Why was Trayvon Martin suspicious? He was young and black. As the father of a young black person, I would like for people who are obviously unstable to be closely scrutinized before being sold a gun they could use to shoot my son because he purchased an Arizona Iced Tea and some Skittles before returning to his home.

I’m not stupid. I know some of my opinions aren’t going to be popular with everyone. But I share my opinions to encourage conversation on issues I think are important. Gun control is one of those issues.


This isn’t about a desire to take your guns –– well most of your guns. I don’t care if you have a gun to hunt deer, squirrels or coyotes. We can agree to disagree about how much safer you or your wife is now that you have that Desert Eagle 50 caliber pistol in your house.


But slippery slope arguments used by the National Rifle Association and other gun enthusiasts are patently false. Allowing reasonable gun control does not lead to jack booted thugs roaming our neighborhoods and seizing guns, leaving our militia unarmed.


Second-Amendment extremists now fight to allow people to carry concealed weapons onto college campuses and in the public square. The idea behind the new laws is that when a deranged gunman opens fire, Gary the Gun Owner will whip out his trusty Colt 45 and eliminate the threat. Somehow that sounds like the exception and not the rule.


Don’t get me wrong. I owned a gun. When I was working the night shift at a hotel in my hometown, I purchased a .38 Special Long Nose because, when walking the parking lot, I sometimes encountered some scary situations.


I took the gun out to a friend’s field, and we shot cans off of fences and enjoyed all of the benefits of gun ownership. Then one night I had a belligerent drunk threaten to beat me up, and I considered grabbing my gun. I realized that if I had made a poor decision in that moment, I could have killed a man.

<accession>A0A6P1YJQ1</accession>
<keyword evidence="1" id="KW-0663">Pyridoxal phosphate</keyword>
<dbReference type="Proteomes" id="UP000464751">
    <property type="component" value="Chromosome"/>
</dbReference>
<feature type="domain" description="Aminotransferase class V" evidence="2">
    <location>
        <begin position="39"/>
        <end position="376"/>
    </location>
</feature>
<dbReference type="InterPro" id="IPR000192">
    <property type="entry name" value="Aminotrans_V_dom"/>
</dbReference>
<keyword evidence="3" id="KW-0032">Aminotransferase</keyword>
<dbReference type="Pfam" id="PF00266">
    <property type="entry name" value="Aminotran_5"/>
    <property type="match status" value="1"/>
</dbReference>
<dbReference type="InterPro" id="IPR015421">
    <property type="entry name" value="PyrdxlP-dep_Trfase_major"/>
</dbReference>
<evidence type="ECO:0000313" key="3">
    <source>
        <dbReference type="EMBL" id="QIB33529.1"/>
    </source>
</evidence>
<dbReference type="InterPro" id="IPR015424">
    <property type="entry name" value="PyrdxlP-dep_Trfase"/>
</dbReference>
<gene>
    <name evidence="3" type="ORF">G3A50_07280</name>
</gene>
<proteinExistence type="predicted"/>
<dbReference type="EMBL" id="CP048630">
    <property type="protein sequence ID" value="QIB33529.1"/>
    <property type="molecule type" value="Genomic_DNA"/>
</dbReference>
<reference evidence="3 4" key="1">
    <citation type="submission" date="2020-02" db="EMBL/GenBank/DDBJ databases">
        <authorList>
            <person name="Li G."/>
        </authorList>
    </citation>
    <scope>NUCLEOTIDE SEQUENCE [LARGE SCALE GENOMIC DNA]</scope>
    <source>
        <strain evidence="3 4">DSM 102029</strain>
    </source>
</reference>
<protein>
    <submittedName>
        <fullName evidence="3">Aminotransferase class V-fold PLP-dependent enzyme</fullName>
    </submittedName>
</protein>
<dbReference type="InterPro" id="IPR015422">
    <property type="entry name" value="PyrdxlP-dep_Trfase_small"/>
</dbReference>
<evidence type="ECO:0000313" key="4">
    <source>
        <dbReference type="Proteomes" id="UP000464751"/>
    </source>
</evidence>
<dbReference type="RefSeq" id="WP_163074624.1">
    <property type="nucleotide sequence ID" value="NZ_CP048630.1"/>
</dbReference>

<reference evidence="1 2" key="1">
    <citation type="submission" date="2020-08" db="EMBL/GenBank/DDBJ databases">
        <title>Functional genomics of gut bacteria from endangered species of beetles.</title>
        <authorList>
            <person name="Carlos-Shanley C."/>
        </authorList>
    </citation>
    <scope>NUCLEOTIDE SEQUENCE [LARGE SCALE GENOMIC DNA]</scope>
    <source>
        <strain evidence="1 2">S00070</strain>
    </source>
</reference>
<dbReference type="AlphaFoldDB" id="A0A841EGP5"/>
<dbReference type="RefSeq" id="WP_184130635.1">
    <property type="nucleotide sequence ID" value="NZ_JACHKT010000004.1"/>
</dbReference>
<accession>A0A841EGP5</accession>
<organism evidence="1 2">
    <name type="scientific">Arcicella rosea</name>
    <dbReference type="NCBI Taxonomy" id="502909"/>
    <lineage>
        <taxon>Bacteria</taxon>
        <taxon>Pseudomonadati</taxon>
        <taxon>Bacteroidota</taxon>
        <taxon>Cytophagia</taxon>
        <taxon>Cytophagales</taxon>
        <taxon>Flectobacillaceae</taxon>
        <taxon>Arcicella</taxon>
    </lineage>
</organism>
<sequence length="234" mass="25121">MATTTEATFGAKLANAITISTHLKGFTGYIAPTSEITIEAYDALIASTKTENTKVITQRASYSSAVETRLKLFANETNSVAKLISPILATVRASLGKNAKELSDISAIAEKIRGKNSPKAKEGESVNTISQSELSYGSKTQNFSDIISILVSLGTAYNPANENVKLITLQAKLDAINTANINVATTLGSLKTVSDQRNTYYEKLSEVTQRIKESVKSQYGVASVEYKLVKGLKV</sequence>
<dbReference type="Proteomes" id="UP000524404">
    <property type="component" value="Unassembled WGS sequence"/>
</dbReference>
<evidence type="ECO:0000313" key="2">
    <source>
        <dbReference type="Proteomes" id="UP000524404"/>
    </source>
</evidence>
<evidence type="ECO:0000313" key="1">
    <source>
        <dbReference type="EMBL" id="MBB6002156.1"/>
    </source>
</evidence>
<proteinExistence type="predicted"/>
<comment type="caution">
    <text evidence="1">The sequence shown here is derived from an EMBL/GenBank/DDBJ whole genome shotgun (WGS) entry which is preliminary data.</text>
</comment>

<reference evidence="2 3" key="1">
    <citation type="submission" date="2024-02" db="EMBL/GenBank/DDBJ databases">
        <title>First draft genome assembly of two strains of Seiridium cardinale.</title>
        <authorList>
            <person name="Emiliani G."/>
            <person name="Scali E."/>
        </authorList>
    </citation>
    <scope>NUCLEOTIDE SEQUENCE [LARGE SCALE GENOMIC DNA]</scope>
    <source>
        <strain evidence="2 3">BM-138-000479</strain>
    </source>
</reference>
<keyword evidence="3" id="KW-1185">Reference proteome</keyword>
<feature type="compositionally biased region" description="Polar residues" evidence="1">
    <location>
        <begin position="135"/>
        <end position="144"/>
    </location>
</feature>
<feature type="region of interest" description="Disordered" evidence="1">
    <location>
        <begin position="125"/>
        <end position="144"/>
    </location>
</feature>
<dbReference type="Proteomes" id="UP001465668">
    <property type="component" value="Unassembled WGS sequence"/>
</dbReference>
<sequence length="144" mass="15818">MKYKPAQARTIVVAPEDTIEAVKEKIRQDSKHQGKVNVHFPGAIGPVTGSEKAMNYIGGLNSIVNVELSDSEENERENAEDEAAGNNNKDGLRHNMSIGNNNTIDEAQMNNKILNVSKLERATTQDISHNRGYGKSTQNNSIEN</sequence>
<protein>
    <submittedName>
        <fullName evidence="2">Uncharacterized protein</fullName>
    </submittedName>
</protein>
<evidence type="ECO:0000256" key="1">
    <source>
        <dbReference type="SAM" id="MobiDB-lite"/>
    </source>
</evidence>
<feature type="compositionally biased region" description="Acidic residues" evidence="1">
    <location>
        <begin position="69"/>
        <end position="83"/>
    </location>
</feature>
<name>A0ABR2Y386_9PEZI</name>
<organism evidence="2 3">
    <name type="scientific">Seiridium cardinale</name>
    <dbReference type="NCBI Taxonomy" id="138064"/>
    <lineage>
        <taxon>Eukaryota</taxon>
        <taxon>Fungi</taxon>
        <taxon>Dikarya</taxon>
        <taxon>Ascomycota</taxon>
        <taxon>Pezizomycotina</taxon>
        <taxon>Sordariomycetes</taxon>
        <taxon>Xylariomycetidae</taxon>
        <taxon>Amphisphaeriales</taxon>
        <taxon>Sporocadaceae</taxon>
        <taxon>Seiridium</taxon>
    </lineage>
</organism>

I sold the gun back to the dealer where I had purchased it about a month before at a financial loss but a moral gain.


When I worked for Congressman Dave McCurdy in his Norman, Okla., office, I got up close and personal with the gun control argument. I was in the office helping with constituent services when the Brady Bill was being debated.


This was before social media. People were still sending faxes and making phone calls. That is what makes the completely unified message the NRA delivered to its supporters stand out in my mind. It used to take a lot of work and even more money to make sure all of the sheep who blindly follow you had their stories straight. Now, you just get a group of people sharing a Facebook post or re-tweeting a message on Twitter, and you can get full use out of the mental Xerox machines that inform most people’s political views.


Back then, they had to send newsletters, go on talk radio and buy advertising to make sure recent college graduates knew to tell their congressman to keep his dang hands off a their guns. The argument was that any control would lead to more and more extreme gun control.


But we put speed limits on highways, but they haven’t all become school zones yet.


In the first 15 years after the Brady Bill passed, less than 2 million gun purchases were stopped. More than half of those who were unable to legally purchase a gun were convicted felons. Two million refused sales sounds like a lot, but in the same period, more than 100 million gun permits were issued.


Like I said before, I’m not stupid. I know that criminals buy guns illegally. But isn’t there some value in the fact that we are making it more difficult for the bad guys to arm themselves?


What about the self-proclaimed neighborhood watchman in Florida who recently chased down, confronted and killed a black teenager? That young man looked suspicious to this paranoid patroller who had called the police almost 50 times in the last year.


Why was Trayvon Martin suspicious? He was young and black. As the father of a young black person, I would like for people who are obviously unstable to be closely scrutinized before being sold a gun they could use to shoot my son because he purchased an Arizona Iced Tea and some Skittles before returning to his home.


The failure in reasoning is not thinking that controlling weapons and where people are allowed to use them threatens safety or liberty. The failure in reasoning is thinking that allowing idiots to strap on a pistol to go out on the town won’t lead to more deadly altercations.


I am not against rational and responsible gun ownership. But I believe liberty can withstand regulating that right far more than we currently do.